107. However, Mr Stoler was adamant that consensus
should be maintained:
"In a rules-based system,
when the decisions that are taken affect all the members' rights
and obligations in a way that can be brought to dispute settlement,
there is no substitute for decision making by consensus ... The
only way you are going to have sovereign nations buy into the
system is if they can say they have a part in making the decisions
If you turned it into majority voting you would have a
situation like you have in other international organisations where
those who do not vote for the result tend not to feel bound by
the result and that would be the end of this place
away from consensus] would undermine the legitimacy of the organisation"
108. Asked about the relationship between the WTO
Secretariat and the WTO General Council, Mr Stoler said that it
was different from that between the European Commission and the
Council of Ministers. The WTO is
"a member-driven organisation
where initiative rests with the members
Only in a default
situation such as can be produced by a failed ministerial meeting
do you find the Secretariat taking much of an initiative at all.
Normally that is not what members expect
We see our job
as facilitating the interaction of the members and making sure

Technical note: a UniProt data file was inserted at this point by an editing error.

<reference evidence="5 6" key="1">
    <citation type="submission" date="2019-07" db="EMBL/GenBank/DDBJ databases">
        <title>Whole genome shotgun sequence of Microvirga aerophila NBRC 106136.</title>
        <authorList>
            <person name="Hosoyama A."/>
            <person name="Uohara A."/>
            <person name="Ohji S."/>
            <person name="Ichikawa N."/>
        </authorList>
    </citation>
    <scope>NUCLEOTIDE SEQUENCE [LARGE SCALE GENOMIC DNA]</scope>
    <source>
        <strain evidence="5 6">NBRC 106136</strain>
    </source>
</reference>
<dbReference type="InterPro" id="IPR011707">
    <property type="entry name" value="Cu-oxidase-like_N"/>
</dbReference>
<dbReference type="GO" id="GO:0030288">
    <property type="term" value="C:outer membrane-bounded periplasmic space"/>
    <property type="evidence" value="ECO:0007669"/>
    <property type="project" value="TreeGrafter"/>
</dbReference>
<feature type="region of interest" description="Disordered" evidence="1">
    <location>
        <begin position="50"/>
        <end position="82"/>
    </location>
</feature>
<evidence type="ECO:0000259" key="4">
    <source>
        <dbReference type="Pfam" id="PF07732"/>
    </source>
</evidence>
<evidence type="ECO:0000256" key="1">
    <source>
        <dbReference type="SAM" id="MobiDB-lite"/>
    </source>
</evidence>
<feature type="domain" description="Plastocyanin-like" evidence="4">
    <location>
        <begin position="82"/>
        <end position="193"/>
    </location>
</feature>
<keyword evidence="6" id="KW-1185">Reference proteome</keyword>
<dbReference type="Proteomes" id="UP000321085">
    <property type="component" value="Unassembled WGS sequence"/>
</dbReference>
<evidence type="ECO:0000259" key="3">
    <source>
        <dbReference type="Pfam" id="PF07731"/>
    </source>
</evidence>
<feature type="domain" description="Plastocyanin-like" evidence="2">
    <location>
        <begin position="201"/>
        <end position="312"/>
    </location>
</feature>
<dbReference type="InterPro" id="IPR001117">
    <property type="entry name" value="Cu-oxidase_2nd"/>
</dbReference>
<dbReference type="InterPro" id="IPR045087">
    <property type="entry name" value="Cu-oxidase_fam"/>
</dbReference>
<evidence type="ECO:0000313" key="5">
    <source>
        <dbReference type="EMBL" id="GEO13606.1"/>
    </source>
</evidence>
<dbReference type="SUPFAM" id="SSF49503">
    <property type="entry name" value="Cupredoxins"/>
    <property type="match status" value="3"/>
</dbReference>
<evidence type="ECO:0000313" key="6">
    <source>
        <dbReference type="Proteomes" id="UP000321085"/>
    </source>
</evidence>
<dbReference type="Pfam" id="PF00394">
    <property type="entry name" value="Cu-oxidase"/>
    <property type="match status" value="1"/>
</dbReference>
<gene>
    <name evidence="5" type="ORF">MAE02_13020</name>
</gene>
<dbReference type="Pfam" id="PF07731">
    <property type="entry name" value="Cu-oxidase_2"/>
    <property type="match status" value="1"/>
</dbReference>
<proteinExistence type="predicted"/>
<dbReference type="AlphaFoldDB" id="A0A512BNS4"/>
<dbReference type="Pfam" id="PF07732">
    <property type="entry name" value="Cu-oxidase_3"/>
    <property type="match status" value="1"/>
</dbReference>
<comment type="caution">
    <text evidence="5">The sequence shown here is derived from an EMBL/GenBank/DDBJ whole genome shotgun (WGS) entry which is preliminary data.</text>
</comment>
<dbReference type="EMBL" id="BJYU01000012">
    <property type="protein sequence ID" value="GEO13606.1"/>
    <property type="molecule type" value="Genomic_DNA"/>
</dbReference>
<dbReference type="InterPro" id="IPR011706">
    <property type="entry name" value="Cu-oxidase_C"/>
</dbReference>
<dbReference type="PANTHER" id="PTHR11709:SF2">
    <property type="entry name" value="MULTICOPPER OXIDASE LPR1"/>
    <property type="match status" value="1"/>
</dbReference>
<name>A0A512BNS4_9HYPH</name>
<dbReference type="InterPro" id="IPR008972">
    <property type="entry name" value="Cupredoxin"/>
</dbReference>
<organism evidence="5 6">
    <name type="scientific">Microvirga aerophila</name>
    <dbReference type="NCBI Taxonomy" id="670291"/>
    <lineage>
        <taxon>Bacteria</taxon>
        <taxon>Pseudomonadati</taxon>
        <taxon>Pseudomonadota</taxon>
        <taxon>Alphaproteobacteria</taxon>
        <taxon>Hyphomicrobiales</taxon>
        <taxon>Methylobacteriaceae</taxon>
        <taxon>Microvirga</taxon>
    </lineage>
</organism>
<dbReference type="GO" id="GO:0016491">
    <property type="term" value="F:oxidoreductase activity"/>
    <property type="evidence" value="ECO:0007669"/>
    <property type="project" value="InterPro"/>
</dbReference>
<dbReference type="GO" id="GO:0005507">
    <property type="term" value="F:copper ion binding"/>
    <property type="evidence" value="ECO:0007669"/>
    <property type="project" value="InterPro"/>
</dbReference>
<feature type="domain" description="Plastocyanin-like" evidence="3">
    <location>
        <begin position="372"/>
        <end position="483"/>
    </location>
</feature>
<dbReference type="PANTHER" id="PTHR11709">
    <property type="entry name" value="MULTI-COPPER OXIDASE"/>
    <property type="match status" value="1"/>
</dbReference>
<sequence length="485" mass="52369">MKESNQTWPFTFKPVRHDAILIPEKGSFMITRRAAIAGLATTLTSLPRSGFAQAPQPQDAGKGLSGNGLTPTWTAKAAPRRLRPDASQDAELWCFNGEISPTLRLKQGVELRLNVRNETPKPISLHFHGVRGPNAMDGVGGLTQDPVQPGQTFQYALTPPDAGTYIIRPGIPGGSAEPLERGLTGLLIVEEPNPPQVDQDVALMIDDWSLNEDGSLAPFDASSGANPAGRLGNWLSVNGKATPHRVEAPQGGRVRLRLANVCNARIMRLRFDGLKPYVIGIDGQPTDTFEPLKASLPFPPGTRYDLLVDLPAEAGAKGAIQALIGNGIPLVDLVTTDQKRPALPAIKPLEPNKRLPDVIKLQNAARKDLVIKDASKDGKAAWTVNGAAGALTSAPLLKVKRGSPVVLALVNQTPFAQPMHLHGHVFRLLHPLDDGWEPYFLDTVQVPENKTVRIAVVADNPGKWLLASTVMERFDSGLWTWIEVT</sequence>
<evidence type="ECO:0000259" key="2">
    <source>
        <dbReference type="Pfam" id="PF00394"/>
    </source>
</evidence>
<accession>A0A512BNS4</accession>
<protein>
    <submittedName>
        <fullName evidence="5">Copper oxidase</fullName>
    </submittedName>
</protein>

that the agreements that they have negotiated with each other
are administered in a fair way so that everybody gets what they
expect to get out of them
I think still today there is
a very strong feeling among the members that the initiative rests
with them and not with us" (QQ 481 and 485).
It has been suggested that the function of the WTO
might be improved if the Secretariat were given a more pro-active
role. For example, for DTI Mr Hutton said: "You may need
to look at the role of the General Council as against the role
of the Director General and the Secretariat" (Q 12). But
some have doubts. In the view of Wang and Walters:
"The WTO Secretariat
might play a more active role than previously, but it must ultimately
be seen to remain neutral in negotiations. Moreover, it is developing
country delegations as much as developed country ones that have
kept the Secretariat so closely under the control of members in